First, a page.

As organizations start on the journey to become sustainably data driven there is a tendency to focus immediately on data acquisition; the story goes that data will be needed no matter what happens. While this is certainly true, how data is acquired, and by whom, is often an important but ignored aspect of these first steps towards becoming sustainably data driven.
To be leveraged effectively, collected data must be properly documented and stored with accurate and robust metadata, which will enable future consumers to place the data in its appropriate context and thereby generate insights. Similarly, organizations must focus on implementing robust and agile data quality measurement to ensure that data is and continues to be fit for purpose; data is rarely static and is subject to degradation in its quality for a variety of reasons. Additionally, a robust data governance practice is key to overcoming these challenges and achieving your data-driven goals.
Frequently, how data is initially stored is not properly thought out, leading to drastic consequences. With the advent of big data, and schema-on-read technologies, it is common for organizations to dump data into data lakes as it exists in the original source system, an approach that often creates data swamps instead. Data standardization is an integral part of the ingestion or acquisition process. The extent to which data needs to be standardized depends on the organization: some organizations deploy entire industry models to standardize data and to serve as a foundation for further consumption, but at the very least, we recommend that you evaluate all fields being acquired and to classify them according to an Enterprise Taxonomy. Do you need 6 different formats for postal codes? While diversity can be wonderful, it's certainly not something which is needed in the data formats for our analytical stores. Too much diversity will only hinder the agile enablement of analytics.
Validation rules should also be used at the ingestion phase to address issues proactively and to provide confidence in the data. Most data consumption will rely on the curated, validated, and standardized data; however, the raw data is also needed on occasion. Effective maintenance requires agility, even at the level of the rules and taxonomies. The rules used to curate and standardize data evolve over time, and as such may need to be re-run against the raw source data. For this reason we advocate that the raw data be kept along with the separate "curated" version. The raw and curated zones form the foundational layers of semantic ascent.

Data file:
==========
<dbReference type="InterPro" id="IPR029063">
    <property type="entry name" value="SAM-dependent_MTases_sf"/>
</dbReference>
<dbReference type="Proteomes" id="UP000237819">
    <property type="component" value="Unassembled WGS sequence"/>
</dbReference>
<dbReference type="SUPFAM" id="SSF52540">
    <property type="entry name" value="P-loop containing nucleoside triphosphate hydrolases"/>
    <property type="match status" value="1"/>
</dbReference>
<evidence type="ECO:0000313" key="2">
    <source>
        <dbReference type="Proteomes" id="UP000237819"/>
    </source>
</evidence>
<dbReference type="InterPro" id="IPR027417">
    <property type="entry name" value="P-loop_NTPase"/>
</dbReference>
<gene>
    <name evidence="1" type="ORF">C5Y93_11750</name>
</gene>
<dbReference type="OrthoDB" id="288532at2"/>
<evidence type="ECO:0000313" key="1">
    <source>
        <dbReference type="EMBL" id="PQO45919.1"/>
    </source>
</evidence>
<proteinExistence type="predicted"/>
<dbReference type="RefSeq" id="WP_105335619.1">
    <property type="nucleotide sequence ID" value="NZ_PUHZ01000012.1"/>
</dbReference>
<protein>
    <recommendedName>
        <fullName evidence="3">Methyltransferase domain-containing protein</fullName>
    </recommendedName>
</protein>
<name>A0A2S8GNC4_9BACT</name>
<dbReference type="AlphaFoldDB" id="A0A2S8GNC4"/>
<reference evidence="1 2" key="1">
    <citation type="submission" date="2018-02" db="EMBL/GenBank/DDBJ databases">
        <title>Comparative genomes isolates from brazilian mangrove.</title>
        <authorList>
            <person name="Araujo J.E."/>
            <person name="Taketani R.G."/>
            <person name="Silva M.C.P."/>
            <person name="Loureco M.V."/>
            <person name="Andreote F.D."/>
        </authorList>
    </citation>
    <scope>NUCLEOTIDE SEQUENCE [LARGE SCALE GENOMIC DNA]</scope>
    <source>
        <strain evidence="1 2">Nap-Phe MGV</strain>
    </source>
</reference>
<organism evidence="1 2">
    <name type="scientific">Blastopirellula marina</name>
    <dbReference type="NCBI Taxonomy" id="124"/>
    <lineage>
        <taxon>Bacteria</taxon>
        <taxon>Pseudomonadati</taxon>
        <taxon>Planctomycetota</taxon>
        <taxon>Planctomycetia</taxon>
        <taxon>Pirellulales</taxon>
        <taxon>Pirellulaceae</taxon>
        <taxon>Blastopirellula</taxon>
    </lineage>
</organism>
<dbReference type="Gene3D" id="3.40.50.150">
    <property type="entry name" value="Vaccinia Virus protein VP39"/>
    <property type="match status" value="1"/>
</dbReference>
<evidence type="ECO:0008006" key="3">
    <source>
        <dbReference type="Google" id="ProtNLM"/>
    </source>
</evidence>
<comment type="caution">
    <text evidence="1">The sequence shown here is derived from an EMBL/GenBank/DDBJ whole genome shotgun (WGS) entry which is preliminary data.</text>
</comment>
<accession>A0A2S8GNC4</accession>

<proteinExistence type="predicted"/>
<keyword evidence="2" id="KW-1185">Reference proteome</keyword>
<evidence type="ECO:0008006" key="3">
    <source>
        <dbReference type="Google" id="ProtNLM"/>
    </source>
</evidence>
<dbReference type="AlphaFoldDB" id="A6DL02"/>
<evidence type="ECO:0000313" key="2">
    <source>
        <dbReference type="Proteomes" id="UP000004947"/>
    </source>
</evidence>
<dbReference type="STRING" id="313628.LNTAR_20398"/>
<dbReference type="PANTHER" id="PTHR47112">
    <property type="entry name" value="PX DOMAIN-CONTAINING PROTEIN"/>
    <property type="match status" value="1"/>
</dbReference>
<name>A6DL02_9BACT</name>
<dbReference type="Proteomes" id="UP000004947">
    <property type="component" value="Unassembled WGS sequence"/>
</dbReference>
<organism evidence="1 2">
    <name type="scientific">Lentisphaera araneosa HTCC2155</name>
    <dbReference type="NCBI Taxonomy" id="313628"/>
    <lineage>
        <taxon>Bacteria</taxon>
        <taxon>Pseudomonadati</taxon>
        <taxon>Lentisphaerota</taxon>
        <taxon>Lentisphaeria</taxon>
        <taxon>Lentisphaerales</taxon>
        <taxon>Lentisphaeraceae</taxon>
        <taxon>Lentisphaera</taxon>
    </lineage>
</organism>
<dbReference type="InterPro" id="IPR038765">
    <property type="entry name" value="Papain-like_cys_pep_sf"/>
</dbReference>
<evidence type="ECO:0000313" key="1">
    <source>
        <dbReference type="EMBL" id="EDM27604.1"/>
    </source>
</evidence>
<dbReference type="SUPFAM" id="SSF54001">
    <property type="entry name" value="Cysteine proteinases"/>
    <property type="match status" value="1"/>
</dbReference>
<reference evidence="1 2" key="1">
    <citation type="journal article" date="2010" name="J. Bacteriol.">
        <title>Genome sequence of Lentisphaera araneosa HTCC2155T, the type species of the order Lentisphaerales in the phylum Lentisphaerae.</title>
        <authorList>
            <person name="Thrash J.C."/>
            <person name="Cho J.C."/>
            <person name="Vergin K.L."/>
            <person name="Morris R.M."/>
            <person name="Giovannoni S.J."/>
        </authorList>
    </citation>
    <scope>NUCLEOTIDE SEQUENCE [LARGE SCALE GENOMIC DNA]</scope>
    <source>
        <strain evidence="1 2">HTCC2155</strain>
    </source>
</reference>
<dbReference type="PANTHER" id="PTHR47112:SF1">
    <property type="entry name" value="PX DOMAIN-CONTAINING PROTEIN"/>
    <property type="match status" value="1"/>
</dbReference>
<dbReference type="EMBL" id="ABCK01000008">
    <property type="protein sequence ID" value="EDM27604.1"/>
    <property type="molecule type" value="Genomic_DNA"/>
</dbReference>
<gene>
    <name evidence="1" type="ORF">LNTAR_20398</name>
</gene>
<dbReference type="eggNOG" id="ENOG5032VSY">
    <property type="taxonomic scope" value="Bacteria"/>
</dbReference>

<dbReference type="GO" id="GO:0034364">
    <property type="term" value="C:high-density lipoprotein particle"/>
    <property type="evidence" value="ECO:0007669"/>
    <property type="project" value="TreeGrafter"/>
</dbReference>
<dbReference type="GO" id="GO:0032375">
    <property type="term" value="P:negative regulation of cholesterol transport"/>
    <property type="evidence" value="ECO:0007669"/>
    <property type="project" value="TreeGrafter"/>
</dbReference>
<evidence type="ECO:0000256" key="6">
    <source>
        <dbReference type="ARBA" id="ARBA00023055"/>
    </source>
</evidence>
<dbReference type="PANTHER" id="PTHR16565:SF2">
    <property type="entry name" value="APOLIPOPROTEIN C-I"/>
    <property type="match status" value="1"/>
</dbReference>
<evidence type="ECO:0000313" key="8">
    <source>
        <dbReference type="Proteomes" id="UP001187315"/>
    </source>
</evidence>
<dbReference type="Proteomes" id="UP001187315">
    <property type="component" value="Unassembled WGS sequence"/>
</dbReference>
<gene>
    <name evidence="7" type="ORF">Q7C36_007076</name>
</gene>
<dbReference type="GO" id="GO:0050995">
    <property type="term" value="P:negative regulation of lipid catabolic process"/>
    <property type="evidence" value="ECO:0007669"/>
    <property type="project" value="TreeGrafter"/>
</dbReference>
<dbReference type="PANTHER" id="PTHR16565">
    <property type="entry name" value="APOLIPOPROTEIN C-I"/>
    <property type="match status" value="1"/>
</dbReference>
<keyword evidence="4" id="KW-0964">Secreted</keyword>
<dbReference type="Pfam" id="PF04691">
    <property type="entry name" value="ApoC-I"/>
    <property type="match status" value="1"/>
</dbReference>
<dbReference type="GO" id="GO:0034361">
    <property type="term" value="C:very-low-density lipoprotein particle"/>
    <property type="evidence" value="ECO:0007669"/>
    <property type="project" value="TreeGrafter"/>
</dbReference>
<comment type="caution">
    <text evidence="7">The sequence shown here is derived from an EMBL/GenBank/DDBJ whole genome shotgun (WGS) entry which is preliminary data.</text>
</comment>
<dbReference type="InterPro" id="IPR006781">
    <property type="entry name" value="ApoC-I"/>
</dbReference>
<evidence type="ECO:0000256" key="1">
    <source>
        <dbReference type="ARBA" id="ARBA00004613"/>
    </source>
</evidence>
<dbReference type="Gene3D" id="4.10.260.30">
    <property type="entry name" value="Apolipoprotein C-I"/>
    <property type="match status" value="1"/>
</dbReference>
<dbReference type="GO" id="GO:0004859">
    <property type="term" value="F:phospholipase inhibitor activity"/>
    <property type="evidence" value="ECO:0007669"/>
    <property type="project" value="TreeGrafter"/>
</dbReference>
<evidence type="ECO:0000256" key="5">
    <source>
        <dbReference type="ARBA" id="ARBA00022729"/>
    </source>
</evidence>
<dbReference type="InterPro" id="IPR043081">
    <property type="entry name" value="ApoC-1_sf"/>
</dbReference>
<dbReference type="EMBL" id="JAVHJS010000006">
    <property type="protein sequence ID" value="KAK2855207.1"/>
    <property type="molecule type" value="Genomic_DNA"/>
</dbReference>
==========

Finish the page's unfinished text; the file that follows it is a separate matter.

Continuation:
In terms of capabilities, organizations often tackle formal acquisition from the core systems but then drop the proverbial ball by not planning for a robust and agile ad hoc acquisition. Typically, external sources, such as census information or weather, are ignored and left to the wild west of data acquisition. We should note that an analytical process is only as good as its weakest data source; it is important that any useful data be available promptly and be robust.
Now for the crux of the issue: if your organization has accurate and robust metadata, robust and agile data quality measurement, you likely have an effective data governance program, or at least the key foundational aspects for one. If you have taken care to standardize and classify data as a part of your ingestion then you likely have a good handle on the data you are managing. Furthermore, if you have implemented a robust and agile ad hoc acquisition mechanism for the "other" sources, you are well on your way! Now let me let you in on a little secret: the secret sauce for Adastra is automation. We aim to take data ingestion and to turn it into an exercise in configuration rather than an exercise in development. Automation gives you the improvements in your time-to-market, cost savings, as well massive improvements in the quality of your ingestion processes.
Now surely some of you have attained these goals at an enterprise level. Let me assure you that you are to be commended as you are the cream of the crop. If you are not quite where you want to be you are certainly not alone! Feel free to reach out to see how I may be able to help!
Stay tuned for the following steps in the "sustainably data driven" series:
- Step 2: How to build data structures for efficient and flexible consumption, in an agile manner. To store or not to store, that is the question…
- Step 3: Reporting, dashboarding and visualization in a big data world.
- Step 4: Advanced analytics that make a difference: how to derive insight in a robust and agile fashion.